January 17, 2017
Today’s correspondence represents the first of a series of periodic updates since declaring the opioid addiction crisis an emergency in Virginia on November 21st, 2016. On that date, Dr. Levine also issued a statewide standing order authorizing pharmacists to dispense naloxone in accordance with §54.1-3408 and the current Board of Pharmacy-approved protocol to persons seeking the drug. The response has been overwhelmingly positive, and we wanted to thank you for your efforts and willingness to help us fight the addiction epidemic in the Commonwealth.
This update resulted partly from critical feedback provided by the clinical community and focuses on:
- Naloxone formulations
- Naloxone insurance coverage
- Naloxone FAQs
- Opioid Addiction Stigma and No cost CME concerning addiction management
- Influenza reminder
Naloxone is not just for patients with opiate addiction. Prescribing naloxone along with any opioid prescription is quickly becoming standard of care. We know that wherever the prescription goes, the risk of overdose exists- accidental or otherwise. As you educate your patients on the risks of opiate medications, please consider using the statewide standing order to offer them naloxone at the same time. When naloxone is dispensed under the standing order, we encourage you to notify the patient’s primary care provider so they can document in the patient’s medical record.
The nasal atomizer used with the naloxone 2mg/2ml prefilled syringes is experiencing some back-order delays. The company is working to resolve these issues and until then the next best option is the Narcan nasal spray unit.
Payors will cover naloxone for the insured individual. The individual is not required to provide specific reasons for their need of the naloxone. If a payor does not cover a patient’s naloxone, patients with Medicaid health plans can contact Department of Medical Assistance Services. Patients with commercial health plans should contact the Bureau of Insurance.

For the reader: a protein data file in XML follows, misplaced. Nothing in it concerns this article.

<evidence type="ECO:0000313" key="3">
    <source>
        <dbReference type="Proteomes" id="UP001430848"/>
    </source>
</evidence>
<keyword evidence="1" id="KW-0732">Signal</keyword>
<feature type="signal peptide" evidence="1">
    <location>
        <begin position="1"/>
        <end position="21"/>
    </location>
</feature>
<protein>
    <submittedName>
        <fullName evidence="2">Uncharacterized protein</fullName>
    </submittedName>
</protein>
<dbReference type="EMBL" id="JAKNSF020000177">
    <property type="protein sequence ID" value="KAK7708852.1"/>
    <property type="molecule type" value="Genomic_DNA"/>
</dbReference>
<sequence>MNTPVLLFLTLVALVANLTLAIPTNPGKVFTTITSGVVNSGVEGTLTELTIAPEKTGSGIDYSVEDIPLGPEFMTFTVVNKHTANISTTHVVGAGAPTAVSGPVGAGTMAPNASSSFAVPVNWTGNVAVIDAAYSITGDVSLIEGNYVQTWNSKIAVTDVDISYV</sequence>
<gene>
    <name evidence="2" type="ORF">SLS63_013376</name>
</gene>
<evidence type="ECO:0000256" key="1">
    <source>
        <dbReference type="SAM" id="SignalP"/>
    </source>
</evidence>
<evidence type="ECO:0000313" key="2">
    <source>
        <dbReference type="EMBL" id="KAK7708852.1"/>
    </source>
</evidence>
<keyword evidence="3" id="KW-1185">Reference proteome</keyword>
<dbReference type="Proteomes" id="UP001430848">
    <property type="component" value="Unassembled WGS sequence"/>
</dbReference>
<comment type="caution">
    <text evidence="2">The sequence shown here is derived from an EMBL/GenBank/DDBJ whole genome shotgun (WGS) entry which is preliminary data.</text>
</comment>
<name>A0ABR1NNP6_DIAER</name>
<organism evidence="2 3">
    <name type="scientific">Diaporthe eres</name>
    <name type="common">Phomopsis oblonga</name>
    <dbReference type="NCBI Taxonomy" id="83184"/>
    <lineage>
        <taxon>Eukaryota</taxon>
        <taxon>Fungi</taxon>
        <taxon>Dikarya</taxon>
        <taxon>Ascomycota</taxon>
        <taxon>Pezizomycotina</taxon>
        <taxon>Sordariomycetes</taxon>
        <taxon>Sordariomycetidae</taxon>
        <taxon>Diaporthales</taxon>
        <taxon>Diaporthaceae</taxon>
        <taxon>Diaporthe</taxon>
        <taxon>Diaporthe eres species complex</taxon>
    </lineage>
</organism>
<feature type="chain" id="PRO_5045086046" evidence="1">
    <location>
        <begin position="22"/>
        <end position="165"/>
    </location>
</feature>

Attached to this letter is a Naloxone FAQ sheet. Please consider using this in your efforts to get this life-saving drug into the hands of the public. Suggestions are welcome.
Modern science shows addiction is a disease not unlike depression. Unfortunately, many people do not know the new science. The old beliefs about addiction contribute significantly to the negative stigma that surrounds the disease. You have the power to change this dangerous stigma every time you speak with your patients and we encourage you to use it. The Virginia Department of Health, Department of Behavioral Health and Developmental Services, and Department of Medical Assistance Services have teamed up to offer twenty-eight Integrating Addiction Disease Management and Removing the Frustration with Opiate Use into Clinical Practice trainings statewide from January-March 2017. This no cost, eight hour course will provide clinicians and staff with the most up-to-date information on the use of controlled substances and management of patients with the disease of addiction. Please consider attending one and taking a colleague with you.
Lastly, Influenza is on the rise so please keep an eye out for it. It is not too late for your patients to get their flu shot!
In closing, the chronic relapsing disease of addiction is complex and requires a multidisciplinary team approach. You are a critical component of this team effort, and we thank you again for your assistance in addressing the addiction public health emergency in Virginia.
|Marissa J. Levine, MD, MPH, FAAFP
State Health Commissioner
Virginia Department of Health
|Jack W. Barber, MD
Virginia Department of Behavioral Health & Developmental Services
|David E. Brown, D.C.
Virginia Department of Health Professions
|Cindi B. Jones
Virginia Department of Medical Assistance Services